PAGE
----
Big, Tough Army Trained By Fourth Rate Power By.DONALD H. MAY !infiltrators as they reached the changes have been.routine. . ..WASHINGTON (UPI)—For a {edges of Seoul. I A typical North Korean «*—,k ,«.. ™w«." North Sjnce ^ acc ording to the economic report will^sa^: ^the South Korean, such agentsj^^. have been under orders to "fourth rate power" North Korea ha* proved tough, militaristic, truculent, secretive and unpredictable. ' 'It has the .fourth largest army in the communist world—about 390,000 men—mostly trained and equipped by;the 'Russians and organized on Soviet lines. which comrade Kim '' works increased its production 1011 i 10 per cent." Neither ; the civilians who might inform. i factory nor the actual : produc- Two House days after the "Blue tion figures'are given, raids" North Korea North Korea's seven: i year seized the U.S. intelligence ship " ; .fhe South Korean araiy has j Pueblo. 500,000 men at home and 50,0001 Though it may be copied after Vietnam, North Korea infiltra- fighting in Vietnam. ' The North Korean Navy is coastal, not deep water .But it includes several former Soviet submarines and Russian-built Komar class fissile-firing patrol boats. ; „ . _ Its Air Force includes 30 or in, sometimes even, when the have helped. . Recently • they announced aid to .build an iron and steel plant; and oil. refinery industrial, projects been delayed; for tion campaign has had different and other results from Vietnam. No which had indigenous guerrilla .movement some years. . , has been generated. Instead of In recent years^ as the Soviet- being terrorized, South .Korean citizens generally turn agents more late-model MIG21 fighters and; more than 400 older Russian fighter planes, some of " " '" have agents are their own relatives sent to return to their old villages. But the extent to which an underground agent network its military airfields ~ _ . underground hangars. jhas been established is un: Shore batteries have been dug j known , Into the coastal hillside. Some I North, Korea is among fee factories have been built most secretive of Communist underground. Important storage points have been placed in northern provinces. MORE PRESSURE At a October party 1966, Pr. congress • emier Kim countries; Changes have occurred in its top military command without formal announcement. A new defense minister took over in December or January. The new Army chief of staff Sung caDed for more pressure'took over in" January .or positions farther south against against the South. Incidents!February. In most cases official!possible mass invasion. In - • •«»-•«• . — __ I -*• At v-r ' —i--. ! _ J ~J!4-:~_ Chinese split widened, .and as China's "cultural revolution"j brought chaos, Kim.II' Sung .has increasingly movedshis country into the Soviet camp, even) though, as a matter of ideology.j he should be logically closer Mao. The United States has 53,000 army troops permanently stationed in South Korea. Before the Pueblo incident there were 45,000. The units were filled out with about 8,000 j men brought in as individual replacements. U.S. soldiers guard the western 17 miles of the DMZ and occupy defensive involving North Koreans infiltrators into the South expanded tenfold between 1966 and 1967. Infiltration came first across the 151 mile demilitarized zone. Begining in the summer of 1367 it came increasingly by boat along the coasts. The number of infiltrators is unknown. But in 1967 there were 564 "incidents" involving infiltrators along the DMZ and in the interior. In 1968 there were - 829 . incidents—of which 356 were fire fights. Infiltrations teams are trained in the North by an organization Korean news reports j addition there are 10,000 U.S. . started using ^a new i Air Force personnel stationed in 1 _ ' ^L* _ _- T^ _ 1L. \ C* _..it_ TX —__.*» - . North simply . „ name without explanation. Both'South Korea. White House U.S. Value-Added Tax WASHINGTON , (UPI) .—The one; stage, of manufacturing to Nixon Administration is con-(another, but with the consumer sidering asking Congress for a form of national sales tax as a substitute for part of the finally paying the bill. For example, there is a tax .on steel. When the steel manufacturer with: the covert., name "124th|corporate income tax. army: unit." Most of the! T" 6 proposal would trainees are farm and labor class youngsters recruited from the enlisted ranks of the regular army. They are given officers ^commissions" but not officers pay. On Jan. 21, 1968, 31 infDtra- Korean President Park. la an tors got within MO yards of Blue House, the residence of South Chung Hee unsuccessful assassination attempt. The men had come across the DMZ four days earliar. They held four South Korean wood .cutters prisoners'for five hours and threatened their Uves should they inform. Then they let them , The- wood cutters informed. National police were 1 after the radical departure from the conventional income tax. It would be similar- to European taxes on products as they go through the manufacturing pro 1 'i sells the product .to the car be a i maker, he ups his price on the cess. The tax, called a value-added tax,, is under study by the Treasury for possible recommendation to Congress as finished steel to include the tax. The auto company passes the tax on to the car buyer. Treasury U n d e rsecretary Charls E. Walker hinted Wednesday, .during .hearings of the House Ways and-Means Committee a value-added tax study was in the works. Meantime, Asst. Treasury President Nixon's second-stage Secretary Edwin S. Cohen was proposal for overhauling the i called back to the committee federal income taxes. That second stage is not expected until next, year at the earliest, after Congress finishes its present tax reforms proposals to .tighten or close loopholes in the laws. A value-added, tax is-."a sales. tax on products as they go from for more questioning on the administration's first package auimiliauauuu a mai ua^rvaec , -proposals to repeal the 7 per cent investment. tax credit, i v lower the 10 per cent surtax to 5 per cent next Jan. 1, curb tax advantages for high income people, and cut taxes for. the poor. '".•••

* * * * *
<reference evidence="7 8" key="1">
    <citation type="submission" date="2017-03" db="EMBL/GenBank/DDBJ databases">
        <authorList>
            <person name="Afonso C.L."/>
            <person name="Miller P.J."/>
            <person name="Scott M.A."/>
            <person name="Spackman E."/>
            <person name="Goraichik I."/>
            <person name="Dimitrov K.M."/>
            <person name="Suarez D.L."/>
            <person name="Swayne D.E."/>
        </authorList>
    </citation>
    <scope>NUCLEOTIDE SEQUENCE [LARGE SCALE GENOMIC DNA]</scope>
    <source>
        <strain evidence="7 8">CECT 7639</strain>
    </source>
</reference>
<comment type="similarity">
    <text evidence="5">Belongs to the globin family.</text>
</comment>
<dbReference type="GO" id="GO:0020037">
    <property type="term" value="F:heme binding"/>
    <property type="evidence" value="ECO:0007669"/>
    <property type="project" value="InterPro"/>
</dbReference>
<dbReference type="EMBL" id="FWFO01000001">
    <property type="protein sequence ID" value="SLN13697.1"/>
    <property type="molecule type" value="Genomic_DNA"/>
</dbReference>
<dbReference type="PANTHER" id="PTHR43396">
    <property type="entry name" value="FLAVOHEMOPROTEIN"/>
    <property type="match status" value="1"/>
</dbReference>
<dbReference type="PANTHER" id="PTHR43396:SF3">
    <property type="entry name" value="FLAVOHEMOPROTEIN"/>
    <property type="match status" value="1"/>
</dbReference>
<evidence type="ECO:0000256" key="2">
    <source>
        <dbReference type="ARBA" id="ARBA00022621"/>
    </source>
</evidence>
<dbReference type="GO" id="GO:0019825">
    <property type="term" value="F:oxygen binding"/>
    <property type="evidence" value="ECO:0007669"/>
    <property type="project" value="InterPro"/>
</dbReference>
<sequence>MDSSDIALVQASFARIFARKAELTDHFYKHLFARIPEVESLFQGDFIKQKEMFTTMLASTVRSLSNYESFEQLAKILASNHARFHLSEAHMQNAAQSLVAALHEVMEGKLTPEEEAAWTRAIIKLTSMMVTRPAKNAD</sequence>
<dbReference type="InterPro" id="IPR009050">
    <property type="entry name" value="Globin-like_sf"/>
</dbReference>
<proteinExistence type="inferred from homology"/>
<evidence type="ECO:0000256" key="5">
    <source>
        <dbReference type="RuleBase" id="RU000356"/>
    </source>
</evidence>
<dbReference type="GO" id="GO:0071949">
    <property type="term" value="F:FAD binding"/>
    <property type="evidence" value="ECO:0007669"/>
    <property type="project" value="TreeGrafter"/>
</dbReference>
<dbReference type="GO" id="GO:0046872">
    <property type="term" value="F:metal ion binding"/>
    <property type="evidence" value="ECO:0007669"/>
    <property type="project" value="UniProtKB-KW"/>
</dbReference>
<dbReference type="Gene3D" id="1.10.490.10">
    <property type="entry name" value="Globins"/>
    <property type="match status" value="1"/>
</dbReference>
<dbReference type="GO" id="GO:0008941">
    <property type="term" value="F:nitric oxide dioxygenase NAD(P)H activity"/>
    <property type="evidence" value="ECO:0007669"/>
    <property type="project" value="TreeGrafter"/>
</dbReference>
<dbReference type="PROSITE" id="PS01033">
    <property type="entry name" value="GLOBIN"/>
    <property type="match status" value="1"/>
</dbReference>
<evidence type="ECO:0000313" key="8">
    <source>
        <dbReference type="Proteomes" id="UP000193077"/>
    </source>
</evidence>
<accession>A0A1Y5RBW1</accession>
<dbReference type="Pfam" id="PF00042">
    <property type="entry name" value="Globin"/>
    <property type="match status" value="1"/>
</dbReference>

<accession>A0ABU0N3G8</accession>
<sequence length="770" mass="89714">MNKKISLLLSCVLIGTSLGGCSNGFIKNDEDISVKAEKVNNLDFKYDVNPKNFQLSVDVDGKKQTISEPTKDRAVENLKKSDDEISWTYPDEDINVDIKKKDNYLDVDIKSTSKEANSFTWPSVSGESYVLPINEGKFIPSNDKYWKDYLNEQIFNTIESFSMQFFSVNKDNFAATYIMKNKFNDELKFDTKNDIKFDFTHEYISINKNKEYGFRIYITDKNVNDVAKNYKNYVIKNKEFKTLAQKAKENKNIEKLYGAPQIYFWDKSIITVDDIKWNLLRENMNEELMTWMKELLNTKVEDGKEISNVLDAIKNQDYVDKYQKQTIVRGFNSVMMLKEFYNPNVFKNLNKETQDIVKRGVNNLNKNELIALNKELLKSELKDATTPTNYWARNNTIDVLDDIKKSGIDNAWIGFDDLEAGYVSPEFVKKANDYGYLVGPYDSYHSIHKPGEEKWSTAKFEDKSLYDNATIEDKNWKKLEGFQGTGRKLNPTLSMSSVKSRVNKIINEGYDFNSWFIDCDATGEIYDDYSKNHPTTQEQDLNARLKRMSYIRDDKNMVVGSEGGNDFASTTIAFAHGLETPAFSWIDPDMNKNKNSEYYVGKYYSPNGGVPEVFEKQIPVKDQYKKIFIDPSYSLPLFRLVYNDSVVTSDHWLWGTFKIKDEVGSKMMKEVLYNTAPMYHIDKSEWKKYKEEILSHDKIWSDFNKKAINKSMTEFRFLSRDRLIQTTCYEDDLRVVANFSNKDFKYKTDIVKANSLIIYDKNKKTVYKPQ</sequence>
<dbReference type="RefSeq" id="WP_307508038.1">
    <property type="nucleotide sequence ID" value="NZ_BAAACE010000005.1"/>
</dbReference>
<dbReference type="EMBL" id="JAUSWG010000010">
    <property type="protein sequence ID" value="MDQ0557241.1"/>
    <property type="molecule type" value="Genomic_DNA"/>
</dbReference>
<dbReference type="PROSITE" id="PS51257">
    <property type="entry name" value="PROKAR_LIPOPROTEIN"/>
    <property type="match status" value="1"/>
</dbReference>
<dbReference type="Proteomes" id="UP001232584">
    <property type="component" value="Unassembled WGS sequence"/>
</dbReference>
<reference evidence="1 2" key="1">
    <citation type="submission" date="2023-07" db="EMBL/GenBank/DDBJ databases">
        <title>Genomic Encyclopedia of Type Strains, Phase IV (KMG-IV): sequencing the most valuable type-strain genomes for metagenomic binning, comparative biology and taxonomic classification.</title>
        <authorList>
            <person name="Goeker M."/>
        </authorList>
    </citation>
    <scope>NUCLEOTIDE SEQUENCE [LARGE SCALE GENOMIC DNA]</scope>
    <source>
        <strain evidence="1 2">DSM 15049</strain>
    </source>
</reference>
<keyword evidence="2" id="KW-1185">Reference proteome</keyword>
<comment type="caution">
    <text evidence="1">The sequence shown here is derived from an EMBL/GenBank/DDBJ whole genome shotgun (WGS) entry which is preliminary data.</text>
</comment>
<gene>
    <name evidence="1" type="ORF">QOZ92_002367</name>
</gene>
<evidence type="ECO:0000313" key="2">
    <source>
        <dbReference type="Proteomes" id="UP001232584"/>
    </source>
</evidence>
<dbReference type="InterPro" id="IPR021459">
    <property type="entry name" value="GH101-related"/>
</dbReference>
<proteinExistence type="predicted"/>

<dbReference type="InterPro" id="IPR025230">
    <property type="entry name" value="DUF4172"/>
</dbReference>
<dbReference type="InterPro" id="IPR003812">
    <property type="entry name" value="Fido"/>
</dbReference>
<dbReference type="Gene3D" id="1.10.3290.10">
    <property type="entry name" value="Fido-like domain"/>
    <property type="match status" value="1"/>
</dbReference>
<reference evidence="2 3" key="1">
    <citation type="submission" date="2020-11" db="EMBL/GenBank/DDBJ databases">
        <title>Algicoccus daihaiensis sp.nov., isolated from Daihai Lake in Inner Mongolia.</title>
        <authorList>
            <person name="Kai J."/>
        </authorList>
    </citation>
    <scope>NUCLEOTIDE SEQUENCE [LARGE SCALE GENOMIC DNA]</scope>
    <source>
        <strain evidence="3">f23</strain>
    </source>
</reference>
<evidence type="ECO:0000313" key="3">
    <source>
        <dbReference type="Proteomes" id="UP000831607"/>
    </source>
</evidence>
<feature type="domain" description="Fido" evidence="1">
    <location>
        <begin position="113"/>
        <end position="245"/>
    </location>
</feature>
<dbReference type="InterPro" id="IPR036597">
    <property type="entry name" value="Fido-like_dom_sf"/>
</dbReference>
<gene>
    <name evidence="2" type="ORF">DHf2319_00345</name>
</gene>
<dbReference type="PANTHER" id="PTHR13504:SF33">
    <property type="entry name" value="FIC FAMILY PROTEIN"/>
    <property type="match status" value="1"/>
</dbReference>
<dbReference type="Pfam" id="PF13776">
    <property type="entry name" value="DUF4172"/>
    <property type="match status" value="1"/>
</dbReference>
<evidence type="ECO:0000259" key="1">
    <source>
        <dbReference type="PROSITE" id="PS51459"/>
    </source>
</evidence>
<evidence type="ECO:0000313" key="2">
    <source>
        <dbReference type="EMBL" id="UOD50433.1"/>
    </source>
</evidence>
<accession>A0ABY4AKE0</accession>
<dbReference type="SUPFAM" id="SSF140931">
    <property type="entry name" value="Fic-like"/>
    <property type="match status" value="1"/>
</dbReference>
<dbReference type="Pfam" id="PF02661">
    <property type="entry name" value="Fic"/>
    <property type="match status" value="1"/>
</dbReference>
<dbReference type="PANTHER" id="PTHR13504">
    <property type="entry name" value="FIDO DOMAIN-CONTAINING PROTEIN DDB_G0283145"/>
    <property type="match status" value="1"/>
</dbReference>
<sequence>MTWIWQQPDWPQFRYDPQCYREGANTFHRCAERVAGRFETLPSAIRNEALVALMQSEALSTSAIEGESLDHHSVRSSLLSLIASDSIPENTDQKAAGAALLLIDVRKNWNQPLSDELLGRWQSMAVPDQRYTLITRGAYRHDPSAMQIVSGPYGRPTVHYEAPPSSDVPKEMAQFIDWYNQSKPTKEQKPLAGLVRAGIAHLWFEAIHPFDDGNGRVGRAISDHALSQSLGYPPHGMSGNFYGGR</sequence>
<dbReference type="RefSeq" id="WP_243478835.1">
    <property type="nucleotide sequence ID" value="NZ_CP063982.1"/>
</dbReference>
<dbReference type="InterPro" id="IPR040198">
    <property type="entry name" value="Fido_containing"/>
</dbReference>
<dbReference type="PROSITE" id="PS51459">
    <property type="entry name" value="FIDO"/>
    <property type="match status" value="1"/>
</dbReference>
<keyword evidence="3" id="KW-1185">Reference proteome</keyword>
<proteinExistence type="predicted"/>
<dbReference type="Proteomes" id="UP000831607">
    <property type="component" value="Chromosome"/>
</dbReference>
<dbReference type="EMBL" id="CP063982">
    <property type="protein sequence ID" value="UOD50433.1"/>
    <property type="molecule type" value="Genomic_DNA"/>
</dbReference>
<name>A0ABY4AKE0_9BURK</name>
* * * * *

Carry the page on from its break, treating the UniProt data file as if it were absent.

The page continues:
Clipped from
  1. The Ogden Standard-Examiner,
  2. 24 Apr 1969, Thu,
  3. Page 45

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  • Thursday, April 24, 1969 The Ogden Standard-Examiner (Ogden, Utah)

    joyce_perkins – 10 Jun 2013